Frank Coffin had been a well-respected Baltimore homicide detective. But when he started having panic attacks at crime scenes, he was forced to go home to Cape Cod, where the worst crimes were usually break-ins, bicycle thefts, and domestic disputes. That is, until a vacationing televangelist turns up dead on the beach wearing a wig, a muumuu, and one size-twelve pump. Not to mention the raspberry-colored taffeta scarf strangling his neck.
Frank and his partner, Officer Lola Winters, begin checking out the drag bars and isolated trysting spots the reverend might have frequented. However, when the body count starts to rise, it becomes alarmingly clear that a killer with an agenda is at large in Provincetown. And Coffin’s fears—like unwelcome summer tourists—have returned in full force…
Cover image adapted from a photo by Andrew Bossi.
First LineFrank Coffin's office was windowless and cramped, hidden away in the darkest corner of the Town Hall basement, next to the boiler room.
ReviewsFrank Coffin returns to Provincetown, Massachusetts, where, as sheriff, he’s dealing with a new boss, a younger girlfriend who wants a baby but not marriage, a car that is falling apart, and nightmares of a horrific murder case from his old job in Baltimore. Narrator Charles Bice turns in a charming performance that takes listeners inside Coffin’s mind. Bice portrays the supporting characters the way Coffin sees them. For the narrative passages, Bice adopts a tone that moves between acerbic and ironic. When the action requires a brisker pace, Bice’s voice takes on urgency, and when the story explores character, Bice uses a more conversational tone. Character voices are further defined with verbal mannerisms, accents, and speech patterns. Listeners will be engaged. -- S.C.A., AudioFile Magazine - Read More
Full of entertaining twists and sly observations, this is a perfect book for late summer reading. -- Publishers Weekly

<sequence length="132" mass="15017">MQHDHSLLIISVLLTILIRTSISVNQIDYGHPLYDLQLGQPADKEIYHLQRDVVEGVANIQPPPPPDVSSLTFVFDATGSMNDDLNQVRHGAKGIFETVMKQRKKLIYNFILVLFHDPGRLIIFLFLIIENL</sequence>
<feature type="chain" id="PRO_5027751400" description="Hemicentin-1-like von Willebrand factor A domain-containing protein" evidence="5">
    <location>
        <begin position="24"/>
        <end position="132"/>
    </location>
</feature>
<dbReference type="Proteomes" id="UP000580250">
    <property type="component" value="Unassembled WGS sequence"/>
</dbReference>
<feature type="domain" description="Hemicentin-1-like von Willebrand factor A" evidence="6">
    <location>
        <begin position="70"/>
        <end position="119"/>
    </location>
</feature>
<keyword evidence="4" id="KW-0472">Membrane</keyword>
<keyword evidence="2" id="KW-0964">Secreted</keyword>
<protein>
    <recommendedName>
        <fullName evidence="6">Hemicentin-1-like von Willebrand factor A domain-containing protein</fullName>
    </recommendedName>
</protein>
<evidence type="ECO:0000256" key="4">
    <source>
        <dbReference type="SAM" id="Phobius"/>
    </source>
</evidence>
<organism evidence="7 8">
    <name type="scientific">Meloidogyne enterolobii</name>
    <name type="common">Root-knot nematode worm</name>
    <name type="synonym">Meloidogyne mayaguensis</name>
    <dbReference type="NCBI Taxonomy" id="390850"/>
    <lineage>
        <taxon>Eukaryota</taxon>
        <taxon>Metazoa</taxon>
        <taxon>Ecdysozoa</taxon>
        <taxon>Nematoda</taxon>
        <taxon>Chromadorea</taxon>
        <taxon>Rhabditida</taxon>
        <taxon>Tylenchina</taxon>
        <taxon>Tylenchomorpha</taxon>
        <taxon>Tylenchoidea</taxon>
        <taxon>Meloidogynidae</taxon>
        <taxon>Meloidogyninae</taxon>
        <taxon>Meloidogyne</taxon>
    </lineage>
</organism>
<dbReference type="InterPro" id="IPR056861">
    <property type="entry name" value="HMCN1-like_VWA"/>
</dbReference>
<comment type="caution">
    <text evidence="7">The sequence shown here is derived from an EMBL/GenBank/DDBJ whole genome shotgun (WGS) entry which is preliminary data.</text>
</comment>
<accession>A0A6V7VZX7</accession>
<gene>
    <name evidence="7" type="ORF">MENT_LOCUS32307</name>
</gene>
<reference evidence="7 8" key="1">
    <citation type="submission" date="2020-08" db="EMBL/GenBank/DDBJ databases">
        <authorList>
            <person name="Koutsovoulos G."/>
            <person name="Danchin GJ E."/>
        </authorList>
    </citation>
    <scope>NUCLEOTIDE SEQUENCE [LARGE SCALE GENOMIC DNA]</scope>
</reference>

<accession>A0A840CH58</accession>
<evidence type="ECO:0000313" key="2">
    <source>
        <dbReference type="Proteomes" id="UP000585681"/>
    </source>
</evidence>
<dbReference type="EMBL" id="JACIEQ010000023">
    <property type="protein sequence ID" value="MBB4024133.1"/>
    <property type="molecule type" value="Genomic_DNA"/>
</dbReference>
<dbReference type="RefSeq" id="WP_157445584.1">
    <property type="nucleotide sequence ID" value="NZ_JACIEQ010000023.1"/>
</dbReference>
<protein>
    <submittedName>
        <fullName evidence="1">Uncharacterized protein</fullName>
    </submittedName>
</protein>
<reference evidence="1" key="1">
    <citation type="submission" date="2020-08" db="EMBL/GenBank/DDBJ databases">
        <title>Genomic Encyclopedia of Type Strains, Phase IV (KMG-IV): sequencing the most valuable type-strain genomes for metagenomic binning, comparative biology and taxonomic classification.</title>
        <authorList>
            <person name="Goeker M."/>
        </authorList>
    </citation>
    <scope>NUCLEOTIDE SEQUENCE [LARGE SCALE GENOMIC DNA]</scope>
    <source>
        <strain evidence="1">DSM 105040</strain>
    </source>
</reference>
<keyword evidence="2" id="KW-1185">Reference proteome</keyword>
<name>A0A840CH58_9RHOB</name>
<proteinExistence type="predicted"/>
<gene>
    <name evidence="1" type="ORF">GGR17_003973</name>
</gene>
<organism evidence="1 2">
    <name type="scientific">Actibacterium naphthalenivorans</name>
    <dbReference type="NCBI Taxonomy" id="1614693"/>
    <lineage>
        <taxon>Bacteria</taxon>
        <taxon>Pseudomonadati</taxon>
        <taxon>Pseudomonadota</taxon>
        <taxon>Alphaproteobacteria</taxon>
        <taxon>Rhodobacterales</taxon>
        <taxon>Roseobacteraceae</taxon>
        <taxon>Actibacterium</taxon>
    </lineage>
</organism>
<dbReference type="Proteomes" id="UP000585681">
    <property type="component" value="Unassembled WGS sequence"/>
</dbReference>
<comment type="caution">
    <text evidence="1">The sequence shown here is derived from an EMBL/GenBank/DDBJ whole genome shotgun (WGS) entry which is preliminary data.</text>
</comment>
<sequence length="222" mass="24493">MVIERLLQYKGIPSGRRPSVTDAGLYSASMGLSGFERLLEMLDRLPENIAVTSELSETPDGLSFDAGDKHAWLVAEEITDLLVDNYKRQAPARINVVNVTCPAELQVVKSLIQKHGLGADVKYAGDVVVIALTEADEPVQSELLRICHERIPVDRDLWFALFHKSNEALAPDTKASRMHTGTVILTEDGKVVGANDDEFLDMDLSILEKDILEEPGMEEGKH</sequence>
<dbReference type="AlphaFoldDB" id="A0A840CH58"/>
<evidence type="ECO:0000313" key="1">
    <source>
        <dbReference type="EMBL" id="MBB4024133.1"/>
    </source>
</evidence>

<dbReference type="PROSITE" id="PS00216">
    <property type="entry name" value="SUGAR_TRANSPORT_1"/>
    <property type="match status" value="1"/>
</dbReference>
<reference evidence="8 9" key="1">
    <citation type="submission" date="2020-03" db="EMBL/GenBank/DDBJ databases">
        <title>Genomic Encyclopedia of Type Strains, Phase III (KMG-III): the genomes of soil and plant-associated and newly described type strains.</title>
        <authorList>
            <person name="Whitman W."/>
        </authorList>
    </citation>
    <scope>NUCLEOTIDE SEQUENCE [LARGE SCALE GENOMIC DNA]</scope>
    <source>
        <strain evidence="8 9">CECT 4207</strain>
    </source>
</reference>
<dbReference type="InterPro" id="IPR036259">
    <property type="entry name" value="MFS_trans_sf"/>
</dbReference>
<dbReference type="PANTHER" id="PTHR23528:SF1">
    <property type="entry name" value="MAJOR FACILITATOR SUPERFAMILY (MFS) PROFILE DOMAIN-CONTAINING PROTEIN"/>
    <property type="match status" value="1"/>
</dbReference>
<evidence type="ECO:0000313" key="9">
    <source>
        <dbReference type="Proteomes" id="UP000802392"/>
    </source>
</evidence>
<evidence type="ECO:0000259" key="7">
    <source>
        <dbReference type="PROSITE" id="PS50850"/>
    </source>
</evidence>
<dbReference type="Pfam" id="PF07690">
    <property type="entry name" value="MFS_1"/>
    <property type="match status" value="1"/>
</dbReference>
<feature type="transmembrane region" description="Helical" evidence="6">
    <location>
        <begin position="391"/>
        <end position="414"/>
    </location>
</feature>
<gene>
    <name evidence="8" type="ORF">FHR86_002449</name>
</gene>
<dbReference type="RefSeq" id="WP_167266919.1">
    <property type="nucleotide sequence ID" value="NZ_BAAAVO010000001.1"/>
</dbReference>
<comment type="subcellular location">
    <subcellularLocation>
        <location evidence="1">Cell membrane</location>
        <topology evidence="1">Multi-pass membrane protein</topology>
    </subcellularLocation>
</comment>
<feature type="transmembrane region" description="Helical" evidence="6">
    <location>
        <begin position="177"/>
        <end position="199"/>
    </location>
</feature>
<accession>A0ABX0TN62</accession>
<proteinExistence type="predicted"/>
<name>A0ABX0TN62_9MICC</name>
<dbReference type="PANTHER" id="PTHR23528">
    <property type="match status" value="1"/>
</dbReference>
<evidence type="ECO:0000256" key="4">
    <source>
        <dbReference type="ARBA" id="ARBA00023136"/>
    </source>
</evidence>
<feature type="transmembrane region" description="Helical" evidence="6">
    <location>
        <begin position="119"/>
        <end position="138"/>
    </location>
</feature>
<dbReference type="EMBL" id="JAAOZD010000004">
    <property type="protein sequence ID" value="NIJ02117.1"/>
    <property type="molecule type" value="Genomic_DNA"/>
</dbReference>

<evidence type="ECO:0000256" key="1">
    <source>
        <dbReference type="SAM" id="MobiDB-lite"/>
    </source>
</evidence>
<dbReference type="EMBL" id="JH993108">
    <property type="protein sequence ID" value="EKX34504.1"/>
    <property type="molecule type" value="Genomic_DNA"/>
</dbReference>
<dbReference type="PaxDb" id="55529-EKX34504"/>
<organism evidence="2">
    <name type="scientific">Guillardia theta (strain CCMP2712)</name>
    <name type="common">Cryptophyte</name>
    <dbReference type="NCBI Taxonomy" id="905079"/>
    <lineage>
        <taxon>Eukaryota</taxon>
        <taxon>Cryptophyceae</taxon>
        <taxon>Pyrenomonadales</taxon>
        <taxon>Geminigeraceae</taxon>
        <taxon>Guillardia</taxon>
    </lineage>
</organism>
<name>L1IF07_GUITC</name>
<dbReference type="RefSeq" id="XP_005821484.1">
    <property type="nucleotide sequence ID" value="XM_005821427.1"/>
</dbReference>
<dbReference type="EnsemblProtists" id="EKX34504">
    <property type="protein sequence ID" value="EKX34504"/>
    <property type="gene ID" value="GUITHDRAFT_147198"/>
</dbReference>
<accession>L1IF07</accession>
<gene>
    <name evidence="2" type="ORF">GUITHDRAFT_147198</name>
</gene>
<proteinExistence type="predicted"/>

Loomis' debut novel, starring Frank Coffin, the only somewhat-willing sheriff of the resort town of Provincetown, Massachusetts, displays the sureness of pace, dead-on atmosphere, and effortless wit of a veteran pro like Robert B. Parker. Coffin fits into the Melville tradition of someone trying and failing to escape the pull of the sea and of fate: the Coffin family jinx goes back through generations of whaling accidents and extends to Coffin's brother, killed on a Swift boat in Vietnam. Inevitably, Coffin, after being landlocked as a Baltimore cop for nine years, is pulled back to the Cape and to an inner circle of hell, a tiny office in the town hall basement, right next to the boiler room. Coffin's dream of coasting by on tiny, tourist-time infractions is burst when a TV evangelist, of virulently antigay persuasion, is found strangled on a gay beach, dressed in drag. Coffin's investigation puts him and his girlfriend in ever-escalating peril. So many things are rendered perfectly in this novel: the depiction of police politics (Coffin was moved from a harbor-view office to the basement when his uncle, former chief of police, was ousted after bribery and extortion charges); the love-hate tensions of a Cape Cod tourist town; the sharp but not artificially bright dialogue; and Coffin's own rueful self-reflections. Very funny and very tense. A great read. --- Booklist